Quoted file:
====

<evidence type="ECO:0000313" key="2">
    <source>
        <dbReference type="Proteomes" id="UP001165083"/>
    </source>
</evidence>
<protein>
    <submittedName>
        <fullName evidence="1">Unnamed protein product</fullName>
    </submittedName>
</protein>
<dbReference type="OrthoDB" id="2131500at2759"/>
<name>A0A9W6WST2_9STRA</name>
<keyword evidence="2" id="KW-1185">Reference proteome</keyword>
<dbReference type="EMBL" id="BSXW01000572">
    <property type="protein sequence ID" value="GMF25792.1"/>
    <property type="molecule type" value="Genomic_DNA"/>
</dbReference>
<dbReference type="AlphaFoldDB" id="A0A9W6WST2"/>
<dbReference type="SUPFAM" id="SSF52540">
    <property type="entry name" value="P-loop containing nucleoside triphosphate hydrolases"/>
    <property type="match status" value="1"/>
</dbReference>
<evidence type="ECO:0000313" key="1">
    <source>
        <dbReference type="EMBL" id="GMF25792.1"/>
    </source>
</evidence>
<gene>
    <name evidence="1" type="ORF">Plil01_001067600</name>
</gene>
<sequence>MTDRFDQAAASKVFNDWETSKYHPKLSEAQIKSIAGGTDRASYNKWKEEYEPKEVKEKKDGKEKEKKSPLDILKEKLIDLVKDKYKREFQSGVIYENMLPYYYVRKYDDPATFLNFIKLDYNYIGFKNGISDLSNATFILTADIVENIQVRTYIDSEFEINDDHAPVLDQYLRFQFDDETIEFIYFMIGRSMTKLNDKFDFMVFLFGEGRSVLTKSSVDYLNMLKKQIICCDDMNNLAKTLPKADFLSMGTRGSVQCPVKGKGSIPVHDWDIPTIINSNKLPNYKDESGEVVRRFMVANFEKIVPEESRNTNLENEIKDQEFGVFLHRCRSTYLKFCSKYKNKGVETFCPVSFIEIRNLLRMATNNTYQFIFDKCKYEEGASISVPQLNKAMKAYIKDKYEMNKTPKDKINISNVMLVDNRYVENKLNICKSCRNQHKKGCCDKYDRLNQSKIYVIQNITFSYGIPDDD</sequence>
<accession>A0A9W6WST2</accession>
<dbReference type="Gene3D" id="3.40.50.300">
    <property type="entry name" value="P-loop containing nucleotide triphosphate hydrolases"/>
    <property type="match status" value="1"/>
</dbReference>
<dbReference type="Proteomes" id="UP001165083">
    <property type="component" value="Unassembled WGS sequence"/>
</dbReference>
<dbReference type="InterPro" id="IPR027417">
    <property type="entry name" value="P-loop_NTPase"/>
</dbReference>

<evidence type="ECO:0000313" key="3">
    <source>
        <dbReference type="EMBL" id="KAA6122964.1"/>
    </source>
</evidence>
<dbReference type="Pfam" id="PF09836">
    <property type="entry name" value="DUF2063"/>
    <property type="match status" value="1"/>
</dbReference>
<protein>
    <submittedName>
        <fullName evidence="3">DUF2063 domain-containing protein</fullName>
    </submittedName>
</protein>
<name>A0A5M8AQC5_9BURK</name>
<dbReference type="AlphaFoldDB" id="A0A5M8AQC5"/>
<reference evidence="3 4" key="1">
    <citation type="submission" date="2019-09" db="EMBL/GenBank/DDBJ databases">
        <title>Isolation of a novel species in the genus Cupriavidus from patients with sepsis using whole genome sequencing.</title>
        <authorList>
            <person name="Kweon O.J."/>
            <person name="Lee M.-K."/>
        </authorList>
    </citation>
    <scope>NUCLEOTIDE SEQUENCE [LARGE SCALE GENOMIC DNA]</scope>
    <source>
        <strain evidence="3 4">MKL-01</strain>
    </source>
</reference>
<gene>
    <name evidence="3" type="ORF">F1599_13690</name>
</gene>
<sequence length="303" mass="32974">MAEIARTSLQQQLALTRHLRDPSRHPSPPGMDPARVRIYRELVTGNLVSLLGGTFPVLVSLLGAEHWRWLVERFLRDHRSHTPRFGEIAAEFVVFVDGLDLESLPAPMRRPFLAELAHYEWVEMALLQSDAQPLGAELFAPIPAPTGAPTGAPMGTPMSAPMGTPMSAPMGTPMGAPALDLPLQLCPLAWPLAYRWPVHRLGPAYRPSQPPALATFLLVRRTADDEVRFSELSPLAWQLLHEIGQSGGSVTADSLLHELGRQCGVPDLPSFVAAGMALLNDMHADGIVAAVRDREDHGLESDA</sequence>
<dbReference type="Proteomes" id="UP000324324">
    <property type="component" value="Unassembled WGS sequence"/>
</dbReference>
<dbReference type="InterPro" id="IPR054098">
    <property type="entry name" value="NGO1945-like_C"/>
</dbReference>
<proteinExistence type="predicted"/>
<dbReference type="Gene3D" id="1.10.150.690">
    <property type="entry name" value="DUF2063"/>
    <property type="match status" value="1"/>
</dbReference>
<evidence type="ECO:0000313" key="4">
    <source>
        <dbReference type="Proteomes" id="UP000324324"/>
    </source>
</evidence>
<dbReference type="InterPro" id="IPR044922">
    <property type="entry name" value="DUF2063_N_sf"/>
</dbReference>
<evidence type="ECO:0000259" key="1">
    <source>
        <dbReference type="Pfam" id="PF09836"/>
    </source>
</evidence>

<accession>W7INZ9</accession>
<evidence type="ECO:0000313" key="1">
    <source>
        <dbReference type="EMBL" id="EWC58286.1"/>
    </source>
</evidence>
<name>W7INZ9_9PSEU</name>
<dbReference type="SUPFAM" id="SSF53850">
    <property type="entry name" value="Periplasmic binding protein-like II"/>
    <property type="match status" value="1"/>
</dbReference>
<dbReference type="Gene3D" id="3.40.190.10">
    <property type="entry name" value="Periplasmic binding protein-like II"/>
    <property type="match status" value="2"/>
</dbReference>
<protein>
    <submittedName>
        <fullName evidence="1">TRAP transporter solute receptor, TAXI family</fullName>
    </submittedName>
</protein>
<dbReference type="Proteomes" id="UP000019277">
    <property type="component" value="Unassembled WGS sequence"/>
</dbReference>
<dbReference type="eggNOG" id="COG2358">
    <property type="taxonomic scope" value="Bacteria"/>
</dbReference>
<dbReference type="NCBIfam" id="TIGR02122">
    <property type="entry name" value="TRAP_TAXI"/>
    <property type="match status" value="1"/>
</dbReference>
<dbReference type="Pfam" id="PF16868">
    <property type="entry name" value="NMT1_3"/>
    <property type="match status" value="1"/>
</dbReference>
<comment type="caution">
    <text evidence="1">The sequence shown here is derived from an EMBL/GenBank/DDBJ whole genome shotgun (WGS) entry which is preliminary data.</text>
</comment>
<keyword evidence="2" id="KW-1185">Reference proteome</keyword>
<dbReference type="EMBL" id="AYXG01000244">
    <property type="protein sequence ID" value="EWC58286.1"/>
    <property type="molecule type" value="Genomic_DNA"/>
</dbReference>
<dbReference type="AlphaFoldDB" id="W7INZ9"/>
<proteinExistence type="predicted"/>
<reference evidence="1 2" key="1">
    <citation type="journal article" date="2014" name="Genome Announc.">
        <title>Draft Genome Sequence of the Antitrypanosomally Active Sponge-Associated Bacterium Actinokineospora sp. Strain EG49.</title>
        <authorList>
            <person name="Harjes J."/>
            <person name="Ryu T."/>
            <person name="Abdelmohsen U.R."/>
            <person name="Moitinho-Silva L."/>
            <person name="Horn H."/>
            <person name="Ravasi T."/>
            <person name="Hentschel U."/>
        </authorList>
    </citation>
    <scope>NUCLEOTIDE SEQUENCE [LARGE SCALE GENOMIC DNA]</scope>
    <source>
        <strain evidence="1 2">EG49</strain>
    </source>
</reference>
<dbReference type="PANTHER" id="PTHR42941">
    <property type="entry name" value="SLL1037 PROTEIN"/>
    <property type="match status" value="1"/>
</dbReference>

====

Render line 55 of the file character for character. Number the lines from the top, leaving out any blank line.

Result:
    </submittedName>